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Trudeau and Eby tout daycare funding, but mom says kids with diverse needs left behind

Katrina Chen, B.C.’s minister of state for child care, acknowledged demand is high for supported child development programs.
Tabatha Berggren, a Powell River mother of a special needs child, had to leave the Lower Mainland to find appropriate care for her son. MIKE BELL, PNG

As Prime Minister Justin Trudeau and Premier David Eby touted the federal and provincial money that cut average daycare fees by half, a mother of a child with diverse needs said the discussion around universal affordable child care doesn’t include families like hers.

After Tabatha Berggren’s son was born with developmental delays in 2014, she became frustrated over how few daycares in the Lower Mainland could provide the support he needed.

“We quickly realized I would have to be a stay-at-home parent in order to provide the full care that he required because it felt like there were [daycare] spaces available, but not for our child,” said the 33-year-old Métis mother.

After a fruitless search, the family moved to the Sunshine Coast, where they found a preschool with a supported child-development program offered by the non-profit agency, Inclusion B.C. The program offers a one-on-one support worker, occupational therapy and physiotherapy under one roof, which Berggren called “a huge gift.”

Eby and Trudeau, meeting in person for the first time since Eby became premier, spent Friday morning at the Richmond Jewish Day School talking to parents who were thrilled at news that as of Dec. 1, 69,000 families will have their daycare fees reduced by hundreds of dollars a month through the child care fee reduction program. One mother said with two kids in daycare, her fees will drop by $1,000 a month.

The average child care fees will now be around $21 a day, but some B.C. parents pay $10 a day thanks to provincial government subsidies through a pilot program.

“We’re very much on track to delivering our commitment to $10-a-day child care by 2026,” Trudeau said. The province said an additional 2,450 child care spaces have been subsidized to $10-a-day, for a total of 10,500 spaces at 61 child care centres.

Berggren applauded the savings, but wants to see an effort by the B.C. NDP government to secure a number of daycare spots for children with diverse needs.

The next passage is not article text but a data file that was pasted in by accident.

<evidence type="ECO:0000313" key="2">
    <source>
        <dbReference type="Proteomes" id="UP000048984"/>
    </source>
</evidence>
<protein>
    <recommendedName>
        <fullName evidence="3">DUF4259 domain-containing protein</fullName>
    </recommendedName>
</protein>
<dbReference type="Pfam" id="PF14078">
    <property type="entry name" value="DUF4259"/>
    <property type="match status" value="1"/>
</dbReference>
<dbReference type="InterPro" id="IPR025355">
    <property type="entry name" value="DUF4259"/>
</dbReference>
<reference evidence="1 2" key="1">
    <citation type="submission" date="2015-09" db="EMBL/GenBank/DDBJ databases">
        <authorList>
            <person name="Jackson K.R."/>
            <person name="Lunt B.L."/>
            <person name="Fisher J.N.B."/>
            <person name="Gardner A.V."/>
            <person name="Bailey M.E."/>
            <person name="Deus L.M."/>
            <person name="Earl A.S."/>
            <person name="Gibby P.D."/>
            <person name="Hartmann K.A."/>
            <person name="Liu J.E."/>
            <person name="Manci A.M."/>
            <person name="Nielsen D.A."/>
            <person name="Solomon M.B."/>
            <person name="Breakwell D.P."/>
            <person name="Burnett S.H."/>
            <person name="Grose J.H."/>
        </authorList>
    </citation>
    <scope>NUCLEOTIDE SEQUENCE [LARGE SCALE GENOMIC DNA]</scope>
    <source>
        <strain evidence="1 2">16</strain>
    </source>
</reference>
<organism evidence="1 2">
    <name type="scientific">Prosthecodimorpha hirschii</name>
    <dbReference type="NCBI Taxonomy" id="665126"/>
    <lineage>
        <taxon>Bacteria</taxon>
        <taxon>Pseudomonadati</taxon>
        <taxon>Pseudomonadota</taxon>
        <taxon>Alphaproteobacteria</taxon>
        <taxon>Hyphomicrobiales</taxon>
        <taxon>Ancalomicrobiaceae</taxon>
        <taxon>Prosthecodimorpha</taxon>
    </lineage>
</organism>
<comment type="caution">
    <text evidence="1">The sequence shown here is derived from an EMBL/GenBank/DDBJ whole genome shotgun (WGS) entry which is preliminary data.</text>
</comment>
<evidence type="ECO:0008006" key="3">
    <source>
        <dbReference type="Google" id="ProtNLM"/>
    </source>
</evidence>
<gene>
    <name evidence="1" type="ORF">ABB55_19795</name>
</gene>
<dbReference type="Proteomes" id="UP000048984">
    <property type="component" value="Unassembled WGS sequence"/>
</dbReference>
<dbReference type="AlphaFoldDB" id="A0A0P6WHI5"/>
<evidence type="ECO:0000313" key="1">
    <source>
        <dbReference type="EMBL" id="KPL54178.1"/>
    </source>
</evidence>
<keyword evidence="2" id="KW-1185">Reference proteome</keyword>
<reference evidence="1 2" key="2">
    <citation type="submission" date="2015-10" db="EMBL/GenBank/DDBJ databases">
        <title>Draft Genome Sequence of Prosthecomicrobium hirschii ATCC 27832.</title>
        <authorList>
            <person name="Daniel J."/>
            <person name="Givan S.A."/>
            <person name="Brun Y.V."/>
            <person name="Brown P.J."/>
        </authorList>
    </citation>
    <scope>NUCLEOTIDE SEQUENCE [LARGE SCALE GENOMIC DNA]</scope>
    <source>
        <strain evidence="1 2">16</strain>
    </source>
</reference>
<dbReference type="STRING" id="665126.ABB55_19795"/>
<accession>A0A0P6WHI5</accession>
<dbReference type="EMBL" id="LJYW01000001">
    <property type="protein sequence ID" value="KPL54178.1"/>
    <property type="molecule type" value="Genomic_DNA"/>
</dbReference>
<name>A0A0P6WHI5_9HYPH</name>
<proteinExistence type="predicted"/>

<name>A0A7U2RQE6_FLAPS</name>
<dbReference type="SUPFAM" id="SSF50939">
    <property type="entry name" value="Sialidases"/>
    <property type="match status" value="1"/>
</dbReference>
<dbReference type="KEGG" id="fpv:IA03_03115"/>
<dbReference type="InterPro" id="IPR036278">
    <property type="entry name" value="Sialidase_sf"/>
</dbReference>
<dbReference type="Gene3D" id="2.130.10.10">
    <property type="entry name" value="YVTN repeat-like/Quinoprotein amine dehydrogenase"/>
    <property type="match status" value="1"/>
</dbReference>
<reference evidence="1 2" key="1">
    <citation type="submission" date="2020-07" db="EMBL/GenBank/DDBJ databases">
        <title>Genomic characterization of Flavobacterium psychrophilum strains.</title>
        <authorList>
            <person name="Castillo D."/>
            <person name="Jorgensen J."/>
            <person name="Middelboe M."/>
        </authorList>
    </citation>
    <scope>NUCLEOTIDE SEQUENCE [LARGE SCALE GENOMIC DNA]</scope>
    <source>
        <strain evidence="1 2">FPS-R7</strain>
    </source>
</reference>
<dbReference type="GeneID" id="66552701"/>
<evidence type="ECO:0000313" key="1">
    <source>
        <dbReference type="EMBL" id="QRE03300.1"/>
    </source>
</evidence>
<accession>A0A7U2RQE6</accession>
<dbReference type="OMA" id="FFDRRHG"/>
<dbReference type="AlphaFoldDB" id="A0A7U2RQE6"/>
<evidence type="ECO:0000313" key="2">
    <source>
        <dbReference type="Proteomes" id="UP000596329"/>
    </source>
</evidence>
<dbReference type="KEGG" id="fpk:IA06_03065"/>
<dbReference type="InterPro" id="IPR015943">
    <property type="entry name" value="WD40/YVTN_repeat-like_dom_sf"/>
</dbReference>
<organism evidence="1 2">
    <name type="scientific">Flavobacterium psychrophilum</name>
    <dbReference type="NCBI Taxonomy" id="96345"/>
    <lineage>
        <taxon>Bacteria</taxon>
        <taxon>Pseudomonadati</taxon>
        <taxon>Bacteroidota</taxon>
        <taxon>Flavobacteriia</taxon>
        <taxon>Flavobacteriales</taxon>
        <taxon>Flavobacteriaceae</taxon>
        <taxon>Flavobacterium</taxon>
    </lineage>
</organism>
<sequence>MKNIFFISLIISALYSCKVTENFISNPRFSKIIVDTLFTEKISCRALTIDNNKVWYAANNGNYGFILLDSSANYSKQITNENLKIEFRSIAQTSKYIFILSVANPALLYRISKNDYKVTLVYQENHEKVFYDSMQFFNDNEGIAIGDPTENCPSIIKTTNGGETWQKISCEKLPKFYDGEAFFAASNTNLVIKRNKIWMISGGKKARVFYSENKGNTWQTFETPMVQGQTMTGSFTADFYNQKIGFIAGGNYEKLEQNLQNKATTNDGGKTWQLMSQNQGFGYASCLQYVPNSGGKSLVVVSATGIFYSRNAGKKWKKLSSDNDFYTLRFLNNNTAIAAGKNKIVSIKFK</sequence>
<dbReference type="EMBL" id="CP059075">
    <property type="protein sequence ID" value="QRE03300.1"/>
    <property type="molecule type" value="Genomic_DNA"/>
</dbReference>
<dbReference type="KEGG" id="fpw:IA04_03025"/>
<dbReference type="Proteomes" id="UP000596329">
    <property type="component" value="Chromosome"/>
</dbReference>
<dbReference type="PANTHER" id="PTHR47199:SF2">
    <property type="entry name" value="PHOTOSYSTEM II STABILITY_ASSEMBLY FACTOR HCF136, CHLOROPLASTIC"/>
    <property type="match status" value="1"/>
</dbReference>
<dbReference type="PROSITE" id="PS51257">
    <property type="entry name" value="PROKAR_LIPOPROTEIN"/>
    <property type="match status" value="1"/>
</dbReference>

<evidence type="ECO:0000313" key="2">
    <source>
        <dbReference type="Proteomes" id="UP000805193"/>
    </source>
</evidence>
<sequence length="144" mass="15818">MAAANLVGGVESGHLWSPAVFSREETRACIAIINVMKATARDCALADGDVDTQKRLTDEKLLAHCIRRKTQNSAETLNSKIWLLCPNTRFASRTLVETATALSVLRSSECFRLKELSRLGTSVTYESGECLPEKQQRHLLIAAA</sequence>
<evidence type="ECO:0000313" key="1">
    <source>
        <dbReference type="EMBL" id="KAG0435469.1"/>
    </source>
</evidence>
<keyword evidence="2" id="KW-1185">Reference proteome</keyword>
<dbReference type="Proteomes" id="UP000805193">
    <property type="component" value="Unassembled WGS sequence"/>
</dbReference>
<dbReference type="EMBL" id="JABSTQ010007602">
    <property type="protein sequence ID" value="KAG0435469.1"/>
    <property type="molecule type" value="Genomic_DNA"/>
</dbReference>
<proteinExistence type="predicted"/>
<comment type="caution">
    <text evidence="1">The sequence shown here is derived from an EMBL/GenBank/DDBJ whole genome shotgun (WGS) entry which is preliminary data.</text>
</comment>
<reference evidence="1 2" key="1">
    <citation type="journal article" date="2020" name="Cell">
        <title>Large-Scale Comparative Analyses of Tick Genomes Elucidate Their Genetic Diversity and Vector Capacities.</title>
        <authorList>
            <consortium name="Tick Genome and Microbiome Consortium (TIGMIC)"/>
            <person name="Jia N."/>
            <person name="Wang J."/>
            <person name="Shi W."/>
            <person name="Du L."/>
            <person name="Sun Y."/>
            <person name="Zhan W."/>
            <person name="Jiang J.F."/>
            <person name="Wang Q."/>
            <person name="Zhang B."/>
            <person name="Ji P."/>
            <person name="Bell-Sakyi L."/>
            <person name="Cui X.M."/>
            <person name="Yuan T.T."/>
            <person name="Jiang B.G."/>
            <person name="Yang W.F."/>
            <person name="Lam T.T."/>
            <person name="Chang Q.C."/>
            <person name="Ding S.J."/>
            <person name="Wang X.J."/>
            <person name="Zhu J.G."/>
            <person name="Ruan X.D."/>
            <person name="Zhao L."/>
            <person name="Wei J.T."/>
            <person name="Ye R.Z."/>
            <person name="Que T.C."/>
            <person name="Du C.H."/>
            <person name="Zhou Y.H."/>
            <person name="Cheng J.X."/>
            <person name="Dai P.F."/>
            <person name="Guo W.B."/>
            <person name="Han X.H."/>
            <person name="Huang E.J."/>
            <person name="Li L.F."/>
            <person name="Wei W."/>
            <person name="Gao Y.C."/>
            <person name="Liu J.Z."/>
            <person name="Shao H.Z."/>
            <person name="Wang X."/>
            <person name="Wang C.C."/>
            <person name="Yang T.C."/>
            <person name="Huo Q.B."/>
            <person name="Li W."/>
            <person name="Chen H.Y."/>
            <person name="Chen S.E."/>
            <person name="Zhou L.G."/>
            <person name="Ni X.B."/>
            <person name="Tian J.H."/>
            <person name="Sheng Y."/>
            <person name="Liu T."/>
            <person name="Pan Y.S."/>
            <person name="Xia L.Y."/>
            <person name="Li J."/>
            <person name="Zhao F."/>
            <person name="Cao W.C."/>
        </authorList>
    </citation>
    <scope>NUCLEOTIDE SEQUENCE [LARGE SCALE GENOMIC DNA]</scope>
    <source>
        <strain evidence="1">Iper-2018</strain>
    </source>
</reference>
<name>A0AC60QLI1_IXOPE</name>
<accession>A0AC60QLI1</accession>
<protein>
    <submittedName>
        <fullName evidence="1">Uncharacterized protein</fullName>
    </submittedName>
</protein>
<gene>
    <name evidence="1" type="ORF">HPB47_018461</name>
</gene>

“The push for universal child care is tremendous, and it’s desperately needed,” Berggren said, but “it just hurts a little bit” because despite all the funding announcements “none of it is going to meet my family’s needs.”

Berggren’s experience is backed up by a new study by two University of Victoria researchers that found the province’s push for a universal affordable child-care system is geared toward a “typical” child. It highlighted examples of children who were excluded because of a lack of resources and training.

Janet Newbury and Alison Gerlach, professors with the University of Victoria’s school of child and youth care, spoke to 15 parents of children with diverse needs who said they feel marginalized and left out of the discussion on how to create an inclusive child care model.

In one case, Newbury said, the parents had enrolled their child in a daycare, but once the provider found out their child had a diagnosis that would require additional supports, the parents were told the daycare doesn’t have the resources to care for that child.

Newbury said an unintended consequence of making child care more affordable in B.C. is that it “increased demand in a system that has no inclusion framework, the effect of which is that children with support needs have less access.”

The situation is worse, Newbury said, in northern, rural, and remote communities that have more privately run daycares with little capacity to offer additional supports.

Parents told Newbury the waiting lists for supported child development programs like the one helping Berggren’s child are so long that some children are in primary school before they can access them.

The study calls on the government to implement a policy on inclusive child care and change the licensing requirements to ensure staff-to-child ratios reflects the diversity of children’s needs.

Katrina Chen, B.C.’s minister of state for child care, acknowledged that demand is high for supported child-development programs, which leaves some parents on waiting lists. A major challenge, she said, is finding enough specially trained early childhood teachers to support children with diverse needs.

“Having equitable access, it is definitely a challenge because child care providers may have different capacities,” said Chen, whose eight-year-old son was recently diagnosed with a neurodiverse condition. “We recognize we need to build a better system so that child care is no longer a barrier and to ensure providers are not turning down families or children who require support since that’s not equitable, that is discrimination.”

In a statement, the Education and Child Care Ministry said the province and federal government earmarked $31.8 million this year to expand supported-child-development and Aboriginal-supported-child-development programs, which create individual plans based on children’s needs, work with child-care providers to make the daycare more inclusive and hire more specialized support workers.

The government is working to recruit and train of the specially trained early childhood teachers and the ministry noted an additional 666 special needs teachers were certified in 2021-22, an increase of 64 per cent from the year before.